The Fatal Light Awareness Program (FLAP Canada) is hitting the streets of Ottawa this spring and needs volunteers to help rescue injured birds and collect dead ones.
At a meeting at the Fletcher Wildlife Garden Interpretive Centre on April 1, Anouk Hoedeman (of the OFNC’s Birds Committee) shared important updates regarding the formation of an Ottawa chapter that will operate under the umbrella of FLAP Canada, in partnership with Nature Canada, the Wild Bird Care Centre and the Ottawa Field-Naturalists’ Club.
The current priority is to save injured birds while determining the extent of bird-building collisions in Ottawa. To do this, volunteers will begin foot patrols of high-priority areas (e.g., tall, reflective buildings) during pre-dawn hours and throughout the day.
If you are keen on participating, please download and read FLAP Canada’s Volunteer Handbook and check out FLAP Canada’s video. This document provides extensive information on how to prepare for patrols, including what to bring, what to wear, how to handle birds, what information to record, etc. However, reading is no substitute for the hands-on training available by volunteering at the Wild Bird Care Centre and by accompanying experienced volunteers on patrols.
There are many factors (including legal requirements) to consider when approaching, handling, and transporting injured birds – and when collecting dead ones. It is important that volunteers follow proper procedures and document the birds they find.
In addition to patrols, FLAP needs volunteers in supporting roles, especially drivers who can pick up injured birds by car from other volunteers, assess and monitor birds, and safely release them when they recover or transport them to the Wild Bird Care Centre for further treatment.
Volunteers need to be properly equipped with the following supplies:
- Flat-bottomed paper bags of different sizes (for injured birds)
- Paper clips (to close bags)
- Unscented, lotion-free tissues (to place in bottom of bags)
- Non-toxic felt pens (to record data on paper bags)
- Cardboard boxes (for woodpeckers and larger birds)
- Duct tape (to close boxes)
- Margarine tubs with holes poked in the lid (for any injured bats that might be found)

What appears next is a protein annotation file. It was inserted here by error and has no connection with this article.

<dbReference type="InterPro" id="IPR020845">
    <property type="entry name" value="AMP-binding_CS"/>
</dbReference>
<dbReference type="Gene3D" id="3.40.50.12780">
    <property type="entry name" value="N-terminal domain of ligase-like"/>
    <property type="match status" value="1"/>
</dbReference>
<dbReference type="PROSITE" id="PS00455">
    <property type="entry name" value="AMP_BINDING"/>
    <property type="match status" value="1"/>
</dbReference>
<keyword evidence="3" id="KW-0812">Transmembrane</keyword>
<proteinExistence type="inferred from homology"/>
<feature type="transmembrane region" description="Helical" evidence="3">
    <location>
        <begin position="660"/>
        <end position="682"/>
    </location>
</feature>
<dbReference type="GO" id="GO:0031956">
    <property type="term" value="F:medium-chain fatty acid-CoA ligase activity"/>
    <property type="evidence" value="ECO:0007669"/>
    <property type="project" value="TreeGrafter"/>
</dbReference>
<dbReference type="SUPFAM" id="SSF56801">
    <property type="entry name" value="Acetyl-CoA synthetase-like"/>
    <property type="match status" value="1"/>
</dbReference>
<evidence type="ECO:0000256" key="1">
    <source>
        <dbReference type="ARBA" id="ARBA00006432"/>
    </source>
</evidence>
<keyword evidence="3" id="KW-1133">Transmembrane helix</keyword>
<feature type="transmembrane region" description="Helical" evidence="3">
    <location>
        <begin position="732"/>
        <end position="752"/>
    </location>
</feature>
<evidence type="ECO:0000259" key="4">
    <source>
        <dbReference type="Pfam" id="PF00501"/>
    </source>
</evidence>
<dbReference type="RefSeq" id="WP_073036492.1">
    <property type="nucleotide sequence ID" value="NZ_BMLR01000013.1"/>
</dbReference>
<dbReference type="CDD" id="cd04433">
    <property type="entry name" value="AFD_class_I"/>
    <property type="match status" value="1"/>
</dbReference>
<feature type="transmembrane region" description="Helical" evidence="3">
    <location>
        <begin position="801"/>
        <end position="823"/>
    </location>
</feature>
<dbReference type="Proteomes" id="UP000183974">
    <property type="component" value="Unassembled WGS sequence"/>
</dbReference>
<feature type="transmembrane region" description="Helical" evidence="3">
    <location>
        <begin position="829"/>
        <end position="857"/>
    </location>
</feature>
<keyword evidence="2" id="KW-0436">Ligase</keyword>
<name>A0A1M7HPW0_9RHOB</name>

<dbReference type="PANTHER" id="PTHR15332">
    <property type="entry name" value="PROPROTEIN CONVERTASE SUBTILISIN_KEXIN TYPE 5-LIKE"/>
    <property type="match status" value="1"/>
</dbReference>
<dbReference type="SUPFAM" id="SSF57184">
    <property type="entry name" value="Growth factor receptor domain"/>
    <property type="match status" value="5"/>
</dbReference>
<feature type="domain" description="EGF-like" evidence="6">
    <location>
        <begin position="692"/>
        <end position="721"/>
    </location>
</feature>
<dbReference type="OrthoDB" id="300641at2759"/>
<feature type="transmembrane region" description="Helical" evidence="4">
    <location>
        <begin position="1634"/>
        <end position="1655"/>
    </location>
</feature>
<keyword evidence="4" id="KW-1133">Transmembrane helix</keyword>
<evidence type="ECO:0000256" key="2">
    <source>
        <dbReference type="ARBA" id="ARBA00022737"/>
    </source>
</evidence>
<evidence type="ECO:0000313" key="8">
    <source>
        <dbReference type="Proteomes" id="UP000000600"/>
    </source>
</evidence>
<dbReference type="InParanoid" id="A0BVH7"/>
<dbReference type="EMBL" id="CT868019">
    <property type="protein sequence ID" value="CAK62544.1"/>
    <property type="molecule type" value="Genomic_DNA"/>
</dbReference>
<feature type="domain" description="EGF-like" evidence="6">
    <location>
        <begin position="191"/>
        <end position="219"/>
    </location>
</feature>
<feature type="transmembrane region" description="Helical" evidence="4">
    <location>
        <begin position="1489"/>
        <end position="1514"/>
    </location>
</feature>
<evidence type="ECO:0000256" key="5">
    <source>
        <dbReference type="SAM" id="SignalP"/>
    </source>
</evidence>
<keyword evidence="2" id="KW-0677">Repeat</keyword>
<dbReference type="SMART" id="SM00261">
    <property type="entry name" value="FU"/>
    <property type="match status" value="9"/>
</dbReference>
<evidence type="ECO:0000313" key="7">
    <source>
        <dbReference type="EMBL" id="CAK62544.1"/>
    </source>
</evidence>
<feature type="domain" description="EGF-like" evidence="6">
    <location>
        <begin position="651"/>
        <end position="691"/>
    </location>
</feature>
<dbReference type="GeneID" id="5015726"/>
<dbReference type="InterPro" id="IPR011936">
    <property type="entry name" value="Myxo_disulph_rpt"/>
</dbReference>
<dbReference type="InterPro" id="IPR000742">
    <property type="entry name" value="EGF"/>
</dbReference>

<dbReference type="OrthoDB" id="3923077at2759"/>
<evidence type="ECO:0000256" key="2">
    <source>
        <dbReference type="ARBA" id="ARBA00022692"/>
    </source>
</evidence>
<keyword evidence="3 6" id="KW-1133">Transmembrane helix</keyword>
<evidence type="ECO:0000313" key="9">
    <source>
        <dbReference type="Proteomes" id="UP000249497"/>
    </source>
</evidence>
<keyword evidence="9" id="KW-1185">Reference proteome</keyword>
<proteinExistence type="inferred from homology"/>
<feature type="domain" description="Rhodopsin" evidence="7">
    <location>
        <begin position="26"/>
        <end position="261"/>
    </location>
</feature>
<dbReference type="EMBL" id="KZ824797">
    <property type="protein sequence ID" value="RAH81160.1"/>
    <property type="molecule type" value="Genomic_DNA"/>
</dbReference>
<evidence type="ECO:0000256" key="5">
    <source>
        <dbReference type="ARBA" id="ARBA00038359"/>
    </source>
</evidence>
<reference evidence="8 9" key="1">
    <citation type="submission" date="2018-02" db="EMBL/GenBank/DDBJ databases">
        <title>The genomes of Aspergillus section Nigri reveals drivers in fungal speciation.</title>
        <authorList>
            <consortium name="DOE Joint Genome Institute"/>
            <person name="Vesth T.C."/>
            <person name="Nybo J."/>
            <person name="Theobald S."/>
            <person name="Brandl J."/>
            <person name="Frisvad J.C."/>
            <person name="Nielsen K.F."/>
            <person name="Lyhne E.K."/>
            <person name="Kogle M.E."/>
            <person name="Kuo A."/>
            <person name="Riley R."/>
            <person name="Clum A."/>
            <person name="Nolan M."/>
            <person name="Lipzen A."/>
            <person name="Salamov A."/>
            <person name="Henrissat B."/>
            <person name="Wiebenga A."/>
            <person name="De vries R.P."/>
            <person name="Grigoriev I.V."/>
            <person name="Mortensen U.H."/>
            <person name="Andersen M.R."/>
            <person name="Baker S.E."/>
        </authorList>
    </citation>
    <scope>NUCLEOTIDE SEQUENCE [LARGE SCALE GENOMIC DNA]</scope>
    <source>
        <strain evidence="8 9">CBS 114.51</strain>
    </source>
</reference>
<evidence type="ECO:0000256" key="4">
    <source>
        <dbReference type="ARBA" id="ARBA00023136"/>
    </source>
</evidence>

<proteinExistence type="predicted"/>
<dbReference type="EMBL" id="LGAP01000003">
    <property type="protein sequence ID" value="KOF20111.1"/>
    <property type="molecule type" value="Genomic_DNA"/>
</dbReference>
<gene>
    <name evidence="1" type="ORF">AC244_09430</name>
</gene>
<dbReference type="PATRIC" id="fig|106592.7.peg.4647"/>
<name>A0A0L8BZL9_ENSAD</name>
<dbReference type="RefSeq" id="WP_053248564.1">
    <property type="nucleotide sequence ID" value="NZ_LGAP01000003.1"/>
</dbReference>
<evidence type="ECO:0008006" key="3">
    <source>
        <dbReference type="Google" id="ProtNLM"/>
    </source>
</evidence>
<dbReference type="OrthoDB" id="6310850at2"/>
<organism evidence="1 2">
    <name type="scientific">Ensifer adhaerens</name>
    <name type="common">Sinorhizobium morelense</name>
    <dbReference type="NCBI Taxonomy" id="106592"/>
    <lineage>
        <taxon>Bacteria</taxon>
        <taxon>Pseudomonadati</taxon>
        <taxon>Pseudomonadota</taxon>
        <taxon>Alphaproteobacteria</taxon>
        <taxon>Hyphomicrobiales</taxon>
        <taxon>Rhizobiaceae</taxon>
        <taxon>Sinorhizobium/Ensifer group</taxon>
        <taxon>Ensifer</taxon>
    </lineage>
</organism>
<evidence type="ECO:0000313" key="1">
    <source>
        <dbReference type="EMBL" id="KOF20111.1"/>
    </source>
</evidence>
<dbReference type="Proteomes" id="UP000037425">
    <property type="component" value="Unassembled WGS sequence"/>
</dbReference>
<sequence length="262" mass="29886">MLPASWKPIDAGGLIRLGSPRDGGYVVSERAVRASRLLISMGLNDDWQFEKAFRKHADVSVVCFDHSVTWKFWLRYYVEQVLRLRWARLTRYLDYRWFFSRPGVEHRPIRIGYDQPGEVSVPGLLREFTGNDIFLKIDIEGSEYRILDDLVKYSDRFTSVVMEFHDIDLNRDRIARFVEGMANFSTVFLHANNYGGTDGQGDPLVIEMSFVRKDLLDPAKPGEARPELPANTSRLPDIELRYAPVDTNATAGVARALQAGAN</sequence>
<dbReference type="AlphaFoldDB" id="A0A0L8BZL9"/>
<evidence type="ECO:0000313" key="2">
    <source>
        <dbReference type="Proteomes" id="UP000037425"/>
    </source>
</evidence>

- Plastic bags (for dead birds)
- Hand sanitizer (without additives like aloe, which can harm birds) to clean hands between birds
- Large, flat-bottomed shopping bags or roomy backpacks to carry birds (in their individual paper bags/boxes)
Volunteers are encouraged to assemble their own kits, but FLAP Ottawa will also try to obtain bulk quantities of items, and would appreciate donations or information on where to obtain them at little or no cost.
Anouk will be speaking about FLAP’s Ottawa chapter at the next OFNC monthly meeting to be held Tuesday, April 8 at the K.W. Neatby Building, Salon B (960 Carling Avenue). The FLAP chapter will meet on the first Tuesday of every month at 7 p.m. at the FWG Interpretive Centre. Those interested in joining, participating in a pre-dawn patrol or donating equipment are encouraged to contact Anouk at firstname.lastname@example.org.
By Natalie Sopinka
The photo at the right captures only a fraction of the birds that died in one year in the Toronto area. The cause of the deaths? Collisions with buildings.
An incident in Ottawa last spring, in which a number of Bohemian waxwings died when they tried to fly through a glass passageway at City Hall prompted Anouk Hoedeman (of the OFNC’s Birds Committee) to do something. On December 3, she held a meeting to discuss forming a group dedicated to preventing, or at least reducing, such collisions. The initiative will be based on the Fatal Light Awareness Program (FLAP) in Toronto, which has offered its support along with Nature Canada and the local Wild Bird Care Centre.
There are two parts to the bird-building collision problem. During the day, reflective glass creates a misleading flight path that birds try to fly through. During the evening, birds are drawn to light emanating from higher windows; this can result in direct collisions or birds flying around the lighted area until they are exhausted. Solutions to these problems exist (e.g., non-reflective glass, turning off lights) and members of the new group are keen on publicizing them to prevent bird injuries.
The Ottawa group is still in the early stages of organization. The success of the FLAP Ottawa chapter will depend on dedicated volunteers collecting and recording information on injured/dead birds.
Want to get involved? Please contact Anouk via email@example.com. The chapter’s next meeting is scheduled for Monday January 13, 2014, 7 p.m., at the Fletcher Wildlife Garden Interpretive Centre.
For more information on the history, mission, and accomplishments of FLAP Canada, visit www.flap.org.